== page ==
How's this for a whodunnit: Who really killed the deal to save Deferred Action for Childhood Arrivals — President Trump or congressional Democrats?
The question isn't simply, "Who killed DACA?" We know the answer to that. It was Trump who nixed the Obama-era program last September and then called on Congress to provide a permanent legislative solution by March 5.
After lawmakers missed that deadline, the judicial branch came to the rescue. A federal judge declared that the administration could not pull the rug out from under DACA recipients by changing the rules. So, while no new applications are being taken, existing applicants have a certain degree of protection as long as they continue to renew their status.
It's a Band-Aid over a bullet wound. It's also a lost opportunity to offer legal status and eventual citizenship not only to roughly 700,000 DACA recipients but also — under a generous proposal from the White House in January — another 1.1 million Dreamers not enrolled in the program.
Yet the question of who derailed, over the last few months, the political negotiation to save DACA is more complicated.
Sadly, when they talk about immigration, neither liberals nor conservatives are proficient in "complicated." That would require honesty about the fact that neither political party cares much about the Dreamers, and both have done a lousy job of dealing with the low-hanging fruit of the immigration debate.
After all, if lawmakers won't give legal status to undocumented young people who have lived in the United States their entire lives, speak English fluently, go to college, have jobs and followed the rules to register for DACA, then how will they ever have the bandwidth and backbone to legalize their working-class, less-educated and less-assimilated parents?
However, both parties are fluent in the languages of over-simplification, blame shifting, and self-preservation through avoidance of the topic. That's why most of the chatter coming out of Washington about DACA and Dreamers amounts to feverish attempts by both parties to malign the other side.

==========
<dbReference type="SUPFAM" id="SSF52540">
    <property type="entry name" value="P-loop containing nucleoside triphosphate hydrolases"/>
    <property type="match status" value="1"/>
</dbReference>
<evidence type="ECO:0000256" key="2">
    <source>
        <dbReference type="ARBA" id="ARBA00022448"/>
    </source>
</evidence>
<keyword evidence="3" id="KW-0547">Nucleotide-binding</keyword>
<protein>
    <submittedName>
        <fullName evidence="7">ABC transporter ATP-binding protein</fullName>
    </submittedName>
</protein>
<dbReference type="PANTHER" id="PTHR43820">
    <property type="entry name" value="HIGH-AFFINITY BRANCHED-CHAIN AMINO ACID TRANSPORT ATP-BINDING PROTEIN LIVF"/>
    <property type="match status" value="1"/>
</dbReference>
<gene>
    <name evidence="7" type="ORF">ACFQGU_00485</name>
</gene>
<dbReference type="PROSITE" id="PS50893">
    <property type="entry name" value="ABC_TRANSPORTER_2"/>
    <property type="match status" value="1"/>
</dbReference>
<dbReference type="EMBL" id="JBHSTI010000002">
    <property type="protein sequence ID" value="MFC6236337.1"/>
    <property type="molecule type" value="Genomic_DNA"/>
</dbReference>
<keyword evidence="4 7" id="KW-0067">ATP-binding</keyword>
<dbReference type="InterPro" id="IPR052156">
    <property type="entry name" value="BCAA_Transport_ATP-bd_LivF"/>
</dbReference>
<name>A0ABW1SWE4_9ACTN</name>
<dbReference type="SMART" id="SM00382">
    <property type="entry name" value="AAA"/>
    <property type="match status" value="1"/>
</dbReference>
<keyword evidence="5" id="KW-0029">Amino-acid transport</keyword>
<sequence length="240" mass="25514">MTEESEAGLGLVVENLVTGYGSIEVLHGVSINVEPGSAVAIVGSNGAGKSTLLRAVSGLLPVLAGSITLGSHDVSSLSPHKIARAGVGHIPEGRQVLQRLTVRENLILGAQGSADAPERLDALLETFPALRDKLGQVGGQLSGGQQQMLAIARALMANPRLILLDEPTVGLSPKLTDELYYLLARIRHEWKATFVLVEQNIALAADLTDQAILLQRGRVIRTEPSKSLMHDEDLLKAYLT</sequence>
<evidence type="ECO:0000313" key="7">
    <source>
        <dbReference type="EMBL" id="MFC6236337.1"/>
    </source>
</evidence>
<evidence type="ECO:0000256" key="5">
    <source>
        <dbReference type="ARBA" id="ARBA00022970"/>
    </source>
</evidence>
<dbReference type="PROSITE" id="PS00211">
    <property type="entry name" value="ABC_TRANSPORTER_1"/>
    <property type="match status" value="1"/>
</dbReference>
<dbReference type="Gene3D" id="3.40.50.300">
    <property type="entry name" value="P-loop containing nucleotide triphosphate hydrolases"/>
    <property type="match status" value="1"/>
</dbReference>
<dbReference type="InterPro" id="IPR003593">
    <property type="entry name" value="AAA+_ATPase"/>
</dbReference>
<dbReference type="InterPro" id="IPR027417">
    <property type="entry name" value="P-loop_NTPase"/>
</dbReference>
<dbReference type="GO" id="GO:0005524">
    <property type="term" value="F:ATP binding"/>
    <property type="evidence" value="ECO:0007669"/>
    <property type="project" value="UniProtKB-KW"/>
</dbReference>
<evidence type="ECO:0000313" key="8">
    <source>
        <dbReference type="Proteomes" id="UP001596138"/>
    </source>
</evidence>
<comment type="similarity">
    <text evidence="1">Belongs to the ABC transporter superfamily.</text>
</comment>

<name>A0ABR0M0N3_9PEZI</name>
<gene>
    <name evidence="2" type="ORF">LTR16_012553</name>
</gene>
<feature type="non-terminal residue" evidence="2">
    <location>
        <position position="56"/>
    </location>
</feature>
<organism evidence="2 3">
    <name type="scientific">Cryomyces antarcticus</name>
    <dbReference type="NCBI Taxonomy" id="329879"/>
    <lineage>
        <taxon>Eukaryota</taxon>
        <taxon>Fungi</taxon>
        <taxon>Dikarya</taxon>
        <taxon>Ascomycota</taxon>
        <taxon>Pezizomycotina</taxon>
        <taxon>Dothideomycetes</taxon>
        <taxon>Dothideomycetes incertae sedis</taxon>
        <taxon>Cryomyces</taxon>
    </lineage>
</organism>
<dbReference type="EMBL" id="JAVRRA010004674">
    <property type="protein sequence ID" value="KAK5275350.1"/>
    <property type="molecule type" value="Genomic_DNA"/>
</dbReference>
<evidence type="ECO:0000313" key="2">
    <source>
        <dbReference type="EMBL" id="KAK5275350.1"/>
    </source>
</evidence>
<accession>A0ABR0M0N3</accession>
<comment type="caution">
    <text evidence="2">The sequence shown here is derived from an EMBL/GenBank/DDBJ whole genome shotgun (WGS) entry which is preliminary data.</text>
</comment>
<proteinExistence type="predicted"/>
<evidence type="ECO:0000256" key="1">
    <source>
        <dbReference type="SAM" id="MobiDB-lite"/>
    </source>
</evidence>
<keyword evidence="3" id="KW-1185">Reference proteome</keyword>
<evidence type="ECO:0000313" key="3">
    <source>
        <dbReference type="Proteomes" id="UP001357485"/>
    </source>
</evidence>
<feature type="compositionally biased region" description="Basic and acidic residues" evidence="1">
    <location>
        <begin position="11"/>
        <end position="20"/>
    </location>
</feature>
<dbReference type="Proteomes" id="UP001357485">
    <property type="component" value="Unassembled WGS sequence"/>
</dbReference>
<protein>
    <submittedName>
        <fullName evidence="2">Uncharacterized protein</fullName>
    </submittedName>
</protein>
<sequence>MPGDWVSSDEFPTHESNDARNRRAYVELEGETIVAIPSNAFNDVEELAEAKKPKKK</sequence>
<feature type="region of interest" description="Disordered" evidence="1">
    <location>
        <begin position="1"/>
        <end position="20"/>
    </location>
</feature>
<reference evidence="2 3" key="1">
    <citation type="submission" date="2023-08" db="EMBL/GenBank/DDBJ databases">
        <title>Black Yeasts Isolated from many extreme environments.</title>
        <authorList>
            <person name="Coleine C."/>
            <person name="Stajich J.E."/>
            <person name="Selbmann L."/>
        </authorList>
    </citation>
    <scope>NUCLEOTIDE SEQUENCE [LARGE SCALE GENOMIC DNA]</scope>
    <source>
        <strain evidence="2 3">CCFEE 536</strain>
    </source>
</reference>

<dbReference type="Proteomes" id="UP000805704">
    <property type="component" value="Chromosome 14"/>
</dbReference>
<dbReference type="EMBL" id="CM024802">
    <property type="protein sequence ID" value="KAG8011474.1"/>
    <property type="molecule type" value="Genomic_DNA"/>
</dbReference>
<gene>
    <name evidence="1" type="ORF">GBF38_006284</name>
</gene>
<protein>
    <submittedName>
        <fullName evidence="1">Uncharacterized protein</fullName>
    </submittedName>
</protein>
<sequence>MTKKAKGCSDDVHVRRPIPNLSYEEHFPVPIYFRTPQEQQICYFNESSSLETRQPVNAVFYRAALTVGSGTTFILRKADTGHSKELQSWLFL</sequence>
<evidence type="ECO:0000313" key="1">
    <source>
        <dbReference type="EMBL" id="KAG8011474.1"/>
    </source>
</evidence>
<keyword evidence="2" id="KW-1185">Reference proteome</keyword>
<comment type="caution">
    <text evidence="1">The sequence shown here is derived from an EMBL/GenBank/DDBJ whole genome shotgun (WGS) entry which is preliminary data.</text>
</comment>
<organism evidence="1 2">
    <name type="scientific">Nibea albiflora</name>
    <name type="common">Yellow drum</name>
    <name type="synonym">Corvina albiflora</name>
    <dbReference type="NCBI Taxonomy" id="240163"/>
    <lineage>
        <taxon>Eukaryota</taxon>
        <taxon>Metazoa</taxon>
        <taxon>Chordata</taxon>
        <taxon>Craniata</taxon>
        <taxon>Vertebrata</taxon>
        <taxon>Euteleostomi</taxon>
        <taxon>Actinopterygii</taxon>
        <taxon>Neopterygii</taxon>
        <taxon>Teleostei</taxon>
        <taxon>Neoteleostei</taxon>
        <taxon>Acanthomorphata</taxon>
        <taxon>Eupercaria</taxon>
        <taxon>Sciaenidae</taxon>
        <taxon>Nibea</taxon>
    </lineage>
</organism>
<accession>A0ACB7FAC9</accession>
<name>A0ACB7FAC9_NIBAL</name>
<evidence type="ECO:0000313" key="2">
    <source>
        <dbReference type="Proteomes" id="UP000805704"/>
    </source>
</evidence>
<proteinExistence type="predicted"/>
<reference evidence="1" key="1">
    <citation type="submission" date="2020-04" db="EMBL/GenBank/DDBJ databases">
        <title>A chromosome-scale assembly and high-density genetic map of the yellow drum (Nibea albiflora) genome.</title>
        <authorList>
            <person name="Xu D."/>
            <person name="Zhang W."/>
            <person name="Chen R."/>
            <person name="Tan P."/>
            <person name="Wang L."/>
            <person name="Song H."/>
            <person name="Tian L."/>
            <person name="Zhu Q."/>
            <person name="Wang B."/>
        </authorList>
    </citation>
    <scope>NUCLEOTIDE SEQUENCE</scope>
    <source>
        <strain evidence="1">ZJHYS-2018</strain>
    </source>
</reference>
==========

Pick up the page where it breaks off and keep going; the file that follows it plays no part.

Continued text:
Trump is good at this game. Unlike most Republicans, when it comes to immigration, he doesn't wait to be attacked as callous, indifferent or racist. He goes on the offensive.
The president recently tweeted: "DACA is dead because the Democrats didn't care or act, and now everyone wants to get onto the DACA bandwagon ... No longer works. Must build Wall and secure our borders with proper Border legislation. Democrats want No Borders, hence drugs and crime!"
For Trump, talking — or tweeting — about immigration is like making stew. DACA? Wall? Border? Drugs? Crime? Sure, put them all in. Stir vigorously. Then bring to a boil.
Still, the president is not wrong to fault Congress for its dithering on DACA. Neither party even broke a sweat the last few weeks in trying to find a solution.
It's all about fear. Republicans are paranoid that they will be pummeled by the Ann Coulter wing of the GOP, which includes the nativists that desperately want to make America white again. Democrats are just as afraid of trying to convince the beleaguered blue-collar voters they lost in the presidential election that the solution to their anxiety over lost jobs is to legalize more than a million young people who are eager to work.
How did we get here? Trump is not wrong that Democrats in Congress played a big role in undermining the Dreamers, and that goes all the way back to 2001, when the DREAM Act was first proposed. The Dreamers wouldn't be on the brink of deportation -- if that's really where they are — if five conservative Democratic senators hadn't killed the DREAM Act in December 2010. And since then, Democratic leaders have — one by one — sprinted away from Dreamers who demanded a legislative fix.
It's not just that Democrats want to preserve a wedge issue, or that peeling off 1.8 million Dreamers from an undocumented population estimated at more than 11 million will hurt the chances of legalizing more people. It's also that Democrats don't want to be known as the "amnesty" party.
So when Trump laid out the terms under which he would legalize a whole bunch of young people — i.e., an end to "chain migration" — Democrats balked. Not because it was a bad deal for immigrants but because it was a bad deal for Democrats.
If you really think that the debate over DACA has anything at all to do with the Dreamers, then you're the one who is dreaming.
Ruben Navarrette Jr. is a Washington Post columnist.